Grateful heart attack victim returns to thank YMCA staff

Bernd Krumme, saved by MIKEY defibrillator

Bernd Krumme (right) embraces YMCA fitness trainer Nestor Granados, who helped save his life after Krumme suffered a heart attack in the fitness centre last week. Granados, along with YMCA staff members Sara Pearson and Bill Joyce, kept Krumme alive until paramedics arrived. Michelle Siu / Oakville Beaver

The quick actions of three Oakville YMCA staff members are being credited with saving the life of a member, who suffered a severe heart attack at the 410 Rebecca St., facility last week.

Bernd Krumme, 46, had gone to the Oakville YMCA, when it opened at 5:30 a.m. on June 23, to sneak in a quick workout before beginning his day.

“As soon as I went on one of the cardio machines, I blacked out. I had a massive heart attack,” said Krumme. “Didn’t feel it coming at all.”

Someone saw Krumme collapse and alerted staff members Nestor Granados and Bill Joyce. They rushed into the gym to help Krumme, who was not breathing. His heart had stopped.

Granados assessed the unconscious Krumme and instructed Joyce to get the Automatic External Defibrillator (AED) the YMCA had on the premises.

Granados also began CPR (cardiopulmonary resuscitation), while Joyce got the AED and called 911.

Upon Joyce’s return, the two took turns conducting CPR on Krumme with the aid of YMCA staff member Sara Pearson, who helped set up the AED and did the breathing portion of the CPR, while the other two did portion of the CPR, while the other two did the compressions.

The AED and the CPR conducted by the staff members kept Krumme alive until paramedics arrived and took him to hospital.

“It was scary,” said Granados, reflecting on the incident. “It felt like forever before Bill came back and helped me out because he was stuck on the phone. I was very nervous, scared, but everything worked out the way it did and I’m just grateful to see him (Krumme) up and walking.”

Later, at the hospital, Krumme was shocked to learn he had a heart attack because he exercises regularly and eats healthy.

He was also astounded by the actions the YMCA staff took to save his life.

On Wednesday, one week after his heart attack, Krumme returned to the Oakville YMCA with his wife Samantha and two children Matheus, 8, and Max, 5, to offer his thanks.

After entering the building, Krumme received a round of applause from the YMCA staff, who had assembled to greet him.  However, Krumme said it was the staff members who helped him, particularly Granados, who deserved the applause.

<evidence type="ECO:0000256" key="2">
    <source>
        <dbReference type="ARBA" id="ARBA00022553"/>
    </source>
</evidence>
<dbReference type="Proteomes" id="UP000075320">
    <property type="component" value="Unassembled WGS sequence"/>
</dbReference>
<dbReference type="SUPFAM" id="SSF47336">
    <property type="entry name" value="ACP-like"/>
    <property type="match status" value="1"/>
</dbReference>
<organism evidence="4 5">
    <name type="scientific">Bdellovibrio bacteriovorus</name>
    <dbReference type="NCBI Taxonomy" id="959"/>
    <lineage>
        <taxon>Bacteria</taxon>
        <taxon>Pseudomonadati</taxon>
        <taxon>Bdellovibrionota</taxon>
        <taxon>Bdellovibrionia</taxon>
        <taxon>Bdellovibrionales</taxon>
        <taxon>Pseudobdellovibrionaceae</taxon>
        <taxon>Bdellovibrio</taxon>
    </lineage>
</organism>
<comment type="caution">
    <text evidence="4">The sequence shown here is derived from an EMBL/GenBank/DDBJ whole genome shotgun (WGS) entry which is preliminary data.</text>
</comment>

“It’s so emotional. I thought a lot about Nestor and about the others, but Nestor did the main job in this lifesaving ordeal and I thought a lot about that,” said Krumme. “I wouldn’t be here today without him. I totally owe him my life and my children owe him their dad.”

After seeing Granados, Joyce and Pearson for the first time since his heart attack, Krumme embraced each one and presented them with tokens of his thanks.

This included an official World Cup ball for Granados — a huge soccer fan.

When asked about the incident, Pearson and the others credited their training for allowing them to respond so quickly without hesitation.

“As a lifeguard, I had the training and I was ready, I knew what to do as soon as I got there,” said Pearson. “I knew how to help, I didn’t have to think I just did it.”

Oakville YMCA President and CEO Darryl McKenzie expressed pride in the actions of his staff that day.

“They had a very prompt and professional response that went well beyond what we would expect our staff to do. We’re glad we were able to have defibrillators onsite. It reinforces the importance of keeping our staff trained and certified and practicing these sorts of scenarios so when an incident like this happens we are able to respond appropriately,” said McKenzie.

“We’re just very happy there has been positive outcome for our member and we look forward to seeing him recover and come back and continue to work out at the YMCA on a regular basis.”

The Mikey Network works to promote heart healthy lifestyles. We are committed to placing “MIKEYs” (Automatic External Defibrillators) in high-risk locations to help people affected by sudden cardiac arrest.